Dr Giles Budge
Dr L Bell-Sakyi
No more applications being accepted
Competition Funded PhD Project (European/UK Students Only)
Insects make an essential contribution to the pollination of crops and wild plants. Honey bees (Apis mellifera) are an excellent generalist insect pollinator offering a mobile pollination service to complement pollination by wild species. Global honey bee colony losses have been rising in recent years. Whilst the causes of the bee health crisis are multifactorial, there is growing realisation of the impact of viral pathogens.
Cell lines are powerful tools for the study of insect and tick viruses clarifying host range, identifying novel treatments, reducing animal usage and investigating virus virulence. The Tick Cell Biobank is currently developing novel hymenopteran cell lines that will be available to the student. This work will complement BBSRC research focusing on emerging honey bee viruses, BBSRC-funded work to establish insect cell lines, and work funded by the Veterinary Medicines Directorate to help develop tools for the development of future honey bee medicines.
The student will investigate the mechanisms of host response to virus challenge across three research areas. First, the student will characterise endogenous viruses (EV) present in selected arthropod cell lines using established protocols. The student will then contrast the ability of these EV to modulate the host cell response to challenge by different virus families, to determine the role of EV in cellular mechanisms of innate immunity. Second, the student will investigate antiviral treatments for bees using cell culture systems coupled with traditional bee ecotoxicology studies to determine the effective safe concentrations of antiviral compounds. The student will determine how treatment can impact virus transmission and model the likely epidemiological outcomes of treatment. Finally, the student will investigate how honey bee progeny respond to virus challenge given the historic virus exposure of their queen.
Whom are we looking for? The project is suitable for a Biologist, Entomologist or Virologist with an interest in obtaining a range of skills from cell culture, molecular biology through to handling live insects i.e both in vitro and in vivo systems. As a CASE studentship with the Veterinary Medicines Directorate, this studentship will particularly attract scientists who are interested in solving applied problems. We will train the student in a range of transferable skills including cell culture, microscopy, RNAi gene knockdown, quantitative RT-PCR, targeted and non-targeted sequencing, statistics, modelling and coding in R. We will also encourage the student to interact with potential beneficiaries of the work including beekeepers and those who form bee health policy.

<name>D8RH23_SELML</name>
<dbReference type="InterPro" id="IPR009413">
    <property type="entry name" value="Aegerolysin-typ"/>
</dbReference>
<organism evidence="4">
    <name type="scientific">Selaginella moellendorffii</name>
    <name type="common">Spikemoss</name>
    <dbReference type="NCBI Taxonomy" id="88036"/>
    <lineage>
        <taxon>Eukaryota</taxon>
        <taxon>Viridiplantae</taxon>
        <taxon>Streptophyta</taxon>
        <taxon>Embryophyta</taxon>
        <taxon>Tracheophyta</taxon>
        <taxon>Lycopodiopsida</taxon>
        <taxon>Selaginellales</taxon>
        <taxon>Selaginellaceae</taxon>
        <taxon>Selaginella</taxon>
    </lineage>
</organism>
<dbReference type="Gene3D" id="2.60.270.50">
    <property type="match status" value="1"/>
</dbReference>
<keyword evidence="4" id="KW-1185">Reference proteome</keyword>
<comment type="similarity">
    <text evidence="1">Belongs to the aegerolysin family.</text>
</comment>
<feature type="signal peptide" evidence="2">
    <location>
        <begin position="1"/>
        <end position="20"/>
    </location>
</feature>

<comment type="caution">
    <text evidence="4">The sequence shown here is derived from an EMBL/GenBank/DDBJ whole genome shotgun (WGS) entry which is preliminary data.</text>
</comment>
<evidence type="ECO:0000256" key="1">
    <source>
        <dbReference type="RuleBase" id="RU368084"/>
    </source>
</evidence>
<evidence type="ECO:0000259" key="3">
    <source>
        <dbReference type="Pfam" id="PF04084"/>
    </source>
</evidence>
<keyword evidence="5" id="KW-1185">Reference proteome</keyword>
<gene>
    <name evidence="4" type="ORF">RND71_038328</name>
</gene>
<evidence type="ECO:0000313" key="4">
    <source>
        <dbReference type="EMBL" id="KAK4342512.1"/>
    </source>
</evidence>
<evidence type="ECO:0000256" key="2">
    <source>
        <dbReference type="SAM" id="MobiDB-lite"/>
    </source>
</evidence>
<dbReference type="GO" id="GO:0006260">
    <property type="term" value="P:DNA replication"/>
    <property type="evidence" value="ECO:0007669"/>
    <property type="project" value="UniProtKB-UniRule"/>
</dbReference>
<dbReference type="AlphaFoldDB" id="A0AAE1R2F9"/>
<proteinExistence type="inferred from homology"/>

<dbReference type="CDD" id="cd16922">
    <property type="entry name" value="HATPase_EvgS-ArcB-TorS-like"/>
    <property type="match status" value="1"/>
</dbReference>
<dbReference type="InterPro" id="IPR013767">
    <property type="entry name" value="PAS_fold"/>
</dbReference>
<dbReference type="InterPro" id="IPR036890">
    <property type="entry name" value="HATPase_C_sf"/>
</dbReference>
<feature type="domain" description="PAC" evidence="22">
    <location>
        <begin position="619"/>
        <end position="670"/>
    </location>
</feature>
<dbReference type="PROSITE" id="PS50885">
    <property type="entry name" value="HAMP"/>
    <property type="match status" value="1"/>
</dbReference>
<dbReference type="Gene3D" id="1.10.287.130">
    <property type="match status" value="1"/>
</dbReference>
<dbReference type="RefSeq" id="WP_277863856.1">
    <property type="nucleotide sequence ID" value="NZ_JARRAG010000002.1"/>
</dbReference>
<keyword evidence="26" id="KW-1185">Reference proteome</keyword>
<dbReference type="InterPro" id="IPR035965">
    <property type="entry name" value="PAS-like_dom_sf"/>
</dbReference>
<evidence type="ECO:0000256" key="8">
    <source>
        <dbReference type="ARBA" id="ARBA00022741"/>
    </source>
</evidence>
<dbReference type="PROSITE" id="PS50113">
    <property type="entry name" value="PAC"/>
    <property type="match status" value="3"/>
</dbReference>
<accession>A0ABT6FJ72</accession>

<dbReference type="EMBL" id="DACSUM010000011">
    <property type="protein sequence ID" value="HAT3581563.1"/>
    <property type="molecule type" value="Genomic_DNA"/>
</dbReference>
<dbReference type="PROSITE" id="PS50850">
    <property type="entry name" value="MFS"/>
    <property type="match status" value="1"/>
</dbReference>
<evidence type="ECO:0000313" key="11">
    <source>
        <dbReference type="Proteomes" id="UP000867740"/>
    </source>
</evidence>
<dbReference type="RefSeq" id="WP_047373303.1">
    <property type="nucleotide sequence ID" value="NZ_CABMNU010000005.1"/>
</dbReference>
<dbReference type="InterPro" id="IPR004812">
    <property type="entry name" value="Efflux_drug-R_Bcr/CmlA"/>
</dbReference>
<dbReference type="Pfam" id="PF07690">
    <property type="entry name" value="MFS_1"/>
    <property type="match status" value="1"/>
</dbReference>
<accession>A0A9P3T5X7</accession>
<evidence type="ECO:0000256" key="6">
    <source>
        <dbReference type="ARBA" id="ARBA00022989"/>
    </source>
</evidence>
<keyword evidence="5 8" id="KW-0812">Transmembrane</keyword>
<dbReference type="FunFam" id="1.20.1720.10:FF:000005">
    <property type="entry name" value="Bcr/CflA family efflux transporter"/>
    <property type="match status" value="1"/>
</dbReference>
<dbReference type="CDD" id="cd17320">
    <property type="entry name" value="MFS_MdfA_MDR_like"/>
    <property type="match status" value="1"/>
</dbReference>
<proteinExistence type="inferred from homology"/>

HOW TO APPLY
Applications should be made by emailing [Email Address Removed] with a CV (including contact details of at least two academic (or other relevant) referees), and a covering letter – clearly stating your first choice project, and optionally 2nd and 3rd ranked projects, as well as including whatever additional information you feel is pertinent to your application; you may wish to indicate, for example, why you are particularly interested in the selected project(s) and at the selected University. Applications not meeting these criteria will be rejected.
In addition to the CV and covering letter, please email a completed copy of the Additional Details Form (Word document) to [Email Address Removed]. A blank copy of this form can be found at: https://www.nld-dtp.org.uk/how-apply.
Informal enquiries may be made to [Email Address Removed]
This is a 4 year BBSRC CASE studentship under the Newcastle-Liverpool-Durham DTP. The successful applicant will receive research costs, tuition fees and stipend (£15,009 for 2019-20). The PhD will start in October 2020. Applicants should have, or be expecting to receive, a 2.1 Hons degree (or equivalent) in a relevant subject. EU candidates must have been resident in the UK for 3 years in order to receive full support. Please note, there are 2 stages to the application process.
In revision Chronic bee paralysis: A serious emerging threat to honey bees. Nature Communications
2015 Pathogens as predictors of honey bee colony strength in England and Wales. PLoS ONE 10(7):e0133228
2012 Global honey bee viral landscape altered by a parasitic mite. Science 336(6086):1304-6
2018 The Tick Cell Biobank: a global resource for in vitro research on ticks, other arthropods and the pathogens they transmit. Ticks and Tick-borne Diseases 9, 1364-1371
2016 Virus discovery using tick cell lines. Evolutionary Bioinformatics 12 (S2), 31-34
2016 Transcriptome analysis of the synganglion from the honey bee mite, Varroa destructor and RNAi knockdown of neural peptide targets. Insect Biochemistry and Molecular Biology 70:116-26
2015 Ixodes scapularis and Ixodes ricinus tick cell lines respond to infection with tick-borne encephalitis virus: transcriptomic and proteomic analysis. Parasites & Vectors 8, 599
2014 Modelling the spread of American foulbrood in honeybees. Journal of the Royal Society Interface 10 (88), 20130650
2014 Molecular epidemiology and population structure of the honey bee brood pathogen Melissococcus plutonius. ISME Journal 8(8):1588-97
2014 Induction and suppression of tick cell antiviral RNAi responses by tick-borne flaviviruses. Nucleic Acids Research 42, 9436-9446